In truth, we have been warmly welcomed by the locals. We have two lovely old neighbours who look out for us and our naughty dog who is quite overwhelmed by the hustle and bustle of the “big smoke”. We have been cordially included in the weekly pub games “Mug of the Week” and “Toss the Boss” (if you really want to know what they are, message me). We also hosted a well-attended housewarming BBQ on Saturday night – we even received a few gifts including plants, local coffee and a spice rack!

In the warm glow of a splendid last few weeks in the NT, I had forgotten what isolation and uselessness feels like, and how much self-determination it took to survive and ultimately thrive in the desert. In my last blog post I wrote that I “belonged” in Kings Canyon – I had a job, friends and direction. Now I must work hard to re-establish a sense of my own identity and figure out how I fit into this new community.

chillagoe allianceTo that end, I’ve been getting involved any way I can. I helped the Chillagoe Alliance serve chicken burgers to the finishers of the Great Wheelbarrow Race. I’ve joined boot camp on Mondays and Thursdays, which has been a real lifesaver. Tomorrow I will attend a meeting to help establish a Chillagoe Chamber of Commerce, an initiative put forward by our local nurse. His vision is to promote tourism in Chillagoe to help get the locals into jobs and improve mental health.

Now this is a cause I can get behind! I’m living it right now – I have a history of depression and know that I am susceptible to downers when I feel I lack purpose. I can only imagine how insurmountable that mountain must feel to life-long residents who have been through several cycles of boom and bust, in mining and farming in particular. And there must be thousands of rural communities just like this one across Australia.

On Sunday I am going away for three weeks to attend a couple of conferences on the topic of regional, rural and remote economic/social development. I plan to speak about the role of communications technologies in building identity, relevance and resilience in remote areas. My recent move has reminded of the stark realities of achieving these things. And while I’ve been pretty down in the dumps over last couple of weeks, I must instead harness these feelings to inform a more authentic account of my experiences and strategies for overcoming both physical and digital isolation.

Only when I am focused, happy in myself, and connected to friends/colleagues near and far can I be of any service to my community – locally and globally.

nice spot

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The next adventure


The time has come. We’re leaving the desert. Brett has accepted a Ranger position in Far North Queensland. We leave Watarrka in the first week of May.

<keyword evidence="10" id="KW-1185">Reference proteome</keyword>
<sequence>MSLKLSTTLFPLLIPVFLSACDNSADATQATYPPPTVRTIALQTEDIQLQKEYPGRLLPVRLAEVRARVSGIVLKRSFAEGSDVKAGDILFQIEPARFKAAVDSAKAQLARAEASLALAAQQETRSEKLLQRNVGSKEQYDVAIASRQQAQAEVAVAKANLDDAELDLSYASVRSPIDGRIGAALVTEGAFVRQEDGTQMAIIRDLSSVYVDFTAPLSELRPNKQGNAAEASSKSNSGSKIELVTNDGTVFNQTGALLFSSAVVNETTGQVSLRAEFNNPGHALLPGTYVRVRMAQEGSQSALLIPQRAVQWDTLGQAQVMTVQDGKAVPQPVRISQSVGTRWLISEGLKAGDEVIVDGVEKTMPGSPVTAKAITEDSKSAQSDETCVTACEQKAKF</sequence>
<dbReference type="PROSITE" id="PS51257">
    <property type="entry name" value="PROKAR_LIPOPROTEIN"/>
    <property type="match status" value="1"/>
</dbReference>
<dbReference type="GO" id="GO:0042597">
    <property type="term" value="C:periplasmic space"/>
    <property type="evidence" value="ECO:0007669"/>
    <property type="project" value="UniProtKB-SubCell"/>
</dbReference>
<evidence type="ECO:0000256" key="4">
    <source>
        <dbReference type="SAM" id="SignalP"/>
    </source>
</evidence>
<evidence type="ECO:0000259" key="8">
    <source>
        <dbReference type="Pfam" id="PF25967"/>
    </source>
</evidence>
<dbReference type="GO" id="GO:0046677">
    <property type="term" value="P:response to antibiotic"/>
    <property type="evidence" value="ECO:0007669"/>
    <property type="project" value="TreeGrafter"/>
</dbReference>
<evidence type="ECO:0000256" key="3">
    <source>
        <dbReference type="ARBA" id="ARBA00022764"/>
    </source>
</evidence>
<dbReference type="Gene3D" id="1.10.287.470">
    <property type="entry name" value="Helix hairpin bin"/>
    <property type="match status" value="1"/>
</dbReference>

Recently I watched the movie ‘Tracks’ with a sense of familiarity and thankfulness for our time in the Red Centre. Two years is a speck in time in the 300 million year history of the place. Yet it has been so very significant to the lives of me and my husband. The desert has been both kind and cruel to us. It has seen us through some of our most elating and difficult times as a couple. Living remotely seems to heighten the highs and lower the lows. Your feelings and thoughts can be as extreme as the weather and conditions.

In truth, circumstance rather than an express wolfpackdesire to leave has seen us make the decision to move on. I feel like we’re not 100% finished with the Territory, or perhaps it is the Territory that is not finished with us!

We have met people, been places and seen things we never dreamed of. We have made life-long friends with people from all of Australia. Most significantly for me, I have new insight into the ‘other’ Australia, the one I had seen in movies and commercials, but seldom with my own eyes or heart. Now I am even more acutely aware of how much more there is to see and experience. And so our next adventure begins.

Chillagoe (a town of 200 people about 3 hours west of Cairns) will be a step back towards civilisation for us. I find this both exciting and regrettable. The exciting parts are obvious – mobile phone reception, a grocery store, fresh produce and closer proximity to a major airport. The disappointments relate to our (my) sense of identity. We are desert dwellers. I take pride in telling people where we live, and I get a kick out of people’s reactions to our lifestyle choices. I don’t want either of those things to change, and I guess they needn’t as long as we keep seeking out the adventure in life no matter where we are or what we are doing.